It is going to quickly be 20 years since David McVicar’s manufacturing of Mozart’s Die Zauberflöte was first seen on the Royal Opera. Its longevity proves what an excellent funding a manufacturing may be if it avoids sturdy opinions in regards to the opera in query and appears easy however trendy.

It additionally helps that, again in 2003, McVicar airbrushed out the racist feedback within the textual content, turning evil Monostatos, recognized as a “Moor”, into a comic book, bewigged, 18th-century fop. The sexist attitudes are tougher to erase and people stay, to garner semi-guilty giggles among the many viewers.

Total, it is a slick, well-balanced present that addresses Enlightenment philosophy and pantomime humour in equal measure. It has already hosted a number of casts and is now getting three extra over a run of 14 performances, lasting to the top of January.

The current line-up excels on the high and backside of the vocal spectrum. Aigul Khismatullina unleashes high notes of blazing energy as Queen of the Night time and Brindley Sherratt plumbs the depths of Sarastro’s arias with sonorous gravity. Anna Prohaska and Filipe Manu make a gorgeous, younger main couple as Pamina and Tamino, the tenor with a pleasant heat of voice. Gyula Orendt performs Papageno, the opera’s “everyman”, straight down the road as an amicable, abnormal man in a far-from-ordinary magical world. They might be glad of the snappy articulation and readability that conductor Maxim Emelyanychev brings with him from working with interval devices, however there’s a lack of musical heat in his efficiency.


To January 28,

A white-haired man conducts an orchestra while a woman stands and sings
Simon Rattle with soprano soloist Iwona Sobotka and the LSO © Andy Paradise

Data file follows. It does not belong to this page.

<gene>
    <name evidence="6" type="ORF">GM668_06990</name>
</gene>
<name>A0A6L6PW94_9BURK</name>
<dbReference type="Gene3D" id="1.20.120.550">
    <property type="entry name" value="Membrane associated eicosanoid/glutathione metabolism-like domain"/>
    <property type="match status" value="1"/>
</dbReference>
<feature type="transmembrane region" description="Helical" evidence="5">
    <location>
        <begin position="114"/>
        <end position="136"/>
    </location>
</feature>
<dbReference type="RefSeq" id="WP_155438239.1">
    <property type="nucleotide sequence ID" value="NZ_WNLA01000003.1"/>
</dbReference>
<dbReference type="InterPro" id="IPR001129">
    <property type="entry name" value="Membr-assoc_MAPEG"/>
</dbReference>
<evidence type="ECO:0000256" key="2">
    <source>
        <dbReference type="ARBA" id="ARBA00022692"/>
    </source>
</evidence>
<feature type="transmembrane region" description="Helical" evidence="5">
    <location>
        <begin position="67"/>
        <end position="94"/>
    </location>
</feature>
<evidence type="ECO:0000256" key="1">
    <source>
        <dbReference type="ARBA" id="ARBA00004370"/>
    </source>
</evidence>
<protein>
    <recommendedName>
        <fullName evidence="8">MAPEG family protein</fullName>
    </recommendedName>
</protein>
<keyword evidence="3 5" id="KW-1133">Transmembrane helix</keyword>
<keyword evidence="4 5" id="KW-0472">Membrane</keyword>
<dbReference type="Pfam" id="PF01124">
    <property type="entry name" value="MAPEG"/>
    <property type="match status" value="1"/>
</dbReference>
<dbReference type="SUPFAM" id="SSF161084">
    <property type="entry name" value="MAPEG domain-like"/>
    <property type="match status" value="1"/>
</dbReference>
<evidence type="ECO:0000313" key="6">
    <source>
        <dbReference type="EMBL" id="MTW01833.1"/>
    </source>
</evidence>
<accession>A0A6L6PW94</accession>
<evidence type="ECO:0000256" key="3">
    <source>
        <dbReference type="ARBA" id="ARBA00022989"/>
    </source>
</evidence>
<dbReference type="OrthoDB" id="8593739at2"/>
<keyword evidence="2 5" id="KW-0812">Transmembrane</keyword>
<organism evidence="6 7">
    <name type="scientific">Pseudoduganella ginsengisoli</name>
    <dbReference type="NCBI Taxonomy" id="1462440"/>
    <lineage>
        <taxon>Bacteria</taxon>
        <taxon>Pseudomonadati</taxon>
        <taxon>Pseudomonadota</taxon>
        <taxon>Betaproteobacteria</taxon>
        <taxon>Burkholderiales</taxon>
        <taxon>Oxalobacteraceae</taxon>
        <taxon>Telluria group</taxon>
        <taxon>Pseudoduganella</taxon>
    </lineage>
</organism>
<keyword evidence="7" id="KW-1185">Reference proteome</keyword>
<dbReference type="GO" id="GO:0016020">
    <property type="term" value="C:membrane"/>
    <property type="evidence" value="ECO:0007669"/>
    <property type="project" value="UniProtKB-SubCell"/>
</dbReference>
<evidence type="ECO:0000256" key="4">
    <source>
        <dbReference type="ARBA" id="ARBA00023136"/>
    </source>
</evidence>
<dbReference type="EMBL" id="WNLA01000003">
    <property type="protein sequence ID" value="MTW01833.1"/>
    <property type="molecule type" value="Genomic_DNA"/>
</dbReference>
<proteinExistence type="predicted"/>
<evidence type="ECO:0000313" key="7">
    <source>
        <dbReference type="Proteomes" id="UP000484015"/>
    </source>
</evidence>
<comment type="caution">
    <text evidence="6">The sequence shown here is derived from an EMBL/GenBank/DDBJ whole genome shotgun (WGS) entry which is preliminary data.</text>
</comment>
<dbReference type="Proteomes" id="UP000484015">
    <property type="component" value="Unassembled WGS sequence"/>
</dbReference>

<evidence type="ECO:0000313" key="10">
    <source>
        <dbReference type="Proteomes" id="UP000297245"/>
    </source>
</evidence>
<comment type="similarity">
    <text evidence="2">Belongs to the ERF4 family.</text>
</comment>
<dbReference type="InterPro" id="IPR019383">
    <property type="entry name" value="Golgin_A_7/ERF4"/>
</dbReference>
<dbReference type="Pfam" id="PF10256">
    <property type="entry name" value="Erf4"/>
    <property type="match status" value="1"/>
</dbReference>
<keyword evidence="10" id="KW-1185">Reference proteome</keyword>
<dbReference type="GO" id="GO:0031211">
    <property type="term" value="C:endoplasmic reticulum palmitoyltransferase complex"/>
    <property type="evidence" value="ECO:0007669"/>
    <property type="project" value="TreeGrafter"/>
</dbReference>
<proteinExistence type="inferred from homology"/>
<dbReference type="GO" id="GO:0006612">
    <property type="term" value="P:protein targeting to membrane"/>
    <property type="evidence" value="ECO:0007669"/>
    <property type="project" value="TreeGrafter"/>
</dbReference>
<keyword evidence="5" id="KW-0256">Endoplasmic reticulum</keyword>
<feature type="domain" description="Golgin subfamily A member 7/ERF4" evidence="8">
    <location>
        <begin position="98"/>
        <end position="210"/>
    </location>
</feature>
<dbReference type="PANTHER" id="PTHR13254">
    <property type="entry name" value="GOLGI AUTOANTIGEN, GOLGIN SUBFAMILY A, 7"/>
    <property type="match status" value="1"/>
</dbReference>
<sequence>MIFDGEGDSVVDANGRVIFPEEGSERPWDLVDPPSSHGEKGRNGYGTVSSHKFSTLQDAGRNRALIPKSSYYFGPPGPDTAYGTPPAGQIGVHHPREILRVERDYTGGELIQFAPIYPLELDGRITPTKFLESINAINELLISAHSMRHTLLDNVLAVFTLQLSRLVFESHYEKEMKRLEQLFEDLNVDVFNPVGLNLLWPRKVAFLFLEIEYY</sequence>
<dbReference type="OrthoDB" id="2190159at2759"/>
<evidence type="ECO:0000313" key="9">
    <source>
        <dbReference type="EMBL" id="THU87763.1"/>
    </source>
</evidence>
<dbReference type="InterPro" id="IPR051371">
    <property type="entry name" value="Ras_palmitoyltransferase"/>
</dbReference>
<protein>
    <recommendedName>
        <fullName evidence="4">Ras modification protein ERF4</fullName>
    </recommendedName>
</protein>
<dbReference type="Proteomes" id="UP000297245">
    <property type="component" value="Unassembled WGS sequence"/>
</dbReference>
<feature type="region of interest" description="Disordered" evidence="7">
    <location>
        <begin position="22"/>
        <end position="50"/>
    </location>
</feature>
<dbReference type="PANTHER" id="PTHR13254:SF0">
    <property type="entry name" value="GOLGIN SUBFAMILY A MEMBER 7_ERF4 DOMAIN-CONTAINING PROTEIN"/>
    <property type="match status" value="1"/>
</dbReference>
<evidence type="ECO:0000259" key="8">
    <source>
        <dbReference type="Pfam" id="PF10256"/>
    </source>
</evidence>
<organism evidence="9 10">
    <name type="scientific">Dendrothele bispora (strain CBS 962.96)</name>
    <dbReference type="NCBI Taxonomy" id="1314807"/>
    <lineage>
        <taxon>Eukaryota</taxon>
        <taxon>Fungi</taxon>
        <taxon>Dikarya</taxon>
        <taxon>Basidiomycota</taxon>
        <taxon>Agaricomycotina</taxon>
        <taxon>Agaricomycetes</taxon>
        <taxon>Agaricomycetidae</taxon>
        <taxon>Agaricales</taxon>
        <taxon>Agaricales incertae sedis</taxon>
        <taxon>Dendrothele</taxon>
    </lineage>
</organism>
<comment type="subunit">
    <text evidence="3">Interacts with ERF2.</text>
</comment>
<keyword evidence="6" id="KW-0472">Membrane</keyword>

An everyday cry goes up round this time of the 12 months for music that’s not about Christmas. Simon Rattle and the London Symphony Orchestra clearly took that to coronary heart once they deliberate Saturday’s all-choral live performance. Pairing Szymanowski’s setting of the mournful Stabat Mater with Brahms’s Ein deutsches Requiem, derided by Bernard Shaw because the work of “a first-class undertaker”, was hardly going to set the seasonal sleigh-bells tinkling.

On paper, the programme appeared indigestible, although it proved extra palatable in follow. The first energy of the performances got here from Rattle himself, who has lengthy championed each works, the Szymanowski from his days in Birmingham, and the Brahms throughout his tenure with the Berlin Philharmonic, with whom he made a first-class recording.

Amongst settings of the Stabat Mater, the one by Szymanowski is an outlier, unique and sensual. Rattle gave it area and luxuriant textures courtesy of the LSO; Iwona Sobotka was an excellent soprano soloist. The mezzo and baritone soloists, Hanna Hipp and Florian Boesch, had been ready of their lesser roles.

Rattle’s efficiency of the Brahms was slightly swifter, much less monumentally refulgent than his recording, nevertheless it nonetheless had gravity and deep-toned richness to spare. Though the Barbican acoustic is healthier than it was once, it’s nonetheless unhelpful for choirs, and regardless of thorough rehearsal the London Symphony Refrain sounded tentative in uncovered passages. Sobotka’s wealthy soprano was much less properly suited right here. Boesch set in regards to the German texts with positively biblical fireplace, however the extra consoling music eluded him. This was in all senses Rattle’s night.



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